I recently had a conversation with someone who has been Orthodox for many years. In our conversation, he confessed that he still struggles with the veneration of icons. He is not the first convert to this ancient faith who has had a hard time getting used to some of the traditions of the Church. The place of the Mother of God in our worship. The sacrament of confession. The other-worldly sound of Byzantine chanting. The incense. Bowing and making prostrations. Kissing the priest’s hand. And yes the icons.
Here’s a wonderful video about the icons at Saint Catherine’s Monastery in Sinai, Egypt.
And an article I wrote about five years ago (published in First Things): “Icons Will Save the World.”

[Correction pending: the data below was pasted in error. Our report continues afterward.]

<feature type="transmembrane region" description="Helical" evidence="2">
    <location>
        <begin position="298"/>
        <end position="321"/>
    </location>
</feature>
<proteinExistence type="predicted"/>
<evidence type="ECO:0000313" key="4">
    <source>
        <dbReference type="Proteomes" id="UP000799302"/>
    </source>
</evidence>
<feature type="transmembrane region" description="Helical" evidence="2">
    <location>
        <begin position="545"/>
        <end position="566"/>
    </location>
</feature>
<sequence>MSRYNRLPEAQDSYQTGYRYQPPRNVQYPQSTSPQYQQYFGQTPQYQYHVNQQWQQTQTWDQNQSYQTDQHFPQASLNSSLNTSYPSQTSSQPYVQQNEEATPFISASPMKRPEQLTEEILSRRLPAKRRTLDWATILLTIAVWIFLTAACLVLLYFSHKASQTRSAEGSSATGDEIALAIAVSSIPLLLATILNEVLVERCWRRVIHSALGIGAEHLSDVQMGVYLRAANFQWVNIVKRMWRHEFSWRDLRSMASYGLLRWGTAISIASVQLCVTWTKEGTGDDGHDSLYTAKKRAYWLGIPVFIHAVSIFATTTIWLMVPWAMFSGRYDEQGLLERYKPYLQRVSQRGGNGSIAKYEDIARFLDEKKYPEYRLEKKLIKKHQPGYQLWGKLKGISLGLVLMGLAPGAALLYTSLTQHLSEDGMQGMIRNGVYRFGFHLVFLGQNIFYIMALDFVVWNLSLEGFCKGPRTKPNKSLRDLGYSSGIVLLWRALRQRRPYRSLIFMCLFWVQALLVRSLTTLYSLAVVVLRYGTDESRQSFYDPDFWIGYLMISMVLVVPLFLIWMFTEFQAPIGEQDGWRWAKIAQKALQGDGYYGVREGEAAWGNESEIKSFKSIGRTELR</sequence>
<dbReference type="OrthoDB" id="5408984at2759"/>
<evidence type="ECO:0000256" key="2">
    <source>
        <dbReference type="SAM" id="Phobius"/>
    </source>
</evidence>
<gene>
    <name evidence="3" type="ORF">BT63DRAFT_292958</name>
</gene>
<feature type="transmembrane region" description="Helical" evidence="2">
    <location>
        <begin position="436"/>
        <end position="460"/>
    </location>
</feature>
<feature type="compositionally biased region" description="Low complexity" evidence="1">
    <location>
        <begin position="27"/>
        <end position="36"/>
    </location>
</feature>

And finally, a post I did not too long ago about weeping icons. (A weeping icon plays a significant part in the novel I am finishing right now.)
Icons are the Gospel of Christ, written in color. They are windows to Heaven. They are more than decorations. More than art. They are considered essential to our worship in the
I am thankful to have studied iconography and practiced this liturgical art for many years, although I am not doing so at the present time. (Here’s an essay from when I was painting icons and experienced writer’s block: “Blocked.”) Sometimes icons help me find my way back to God when I stray. Yes. They are that powerful. Thank God for this physical reminder of His Incarnation. I need them to help me find my way through the darkness.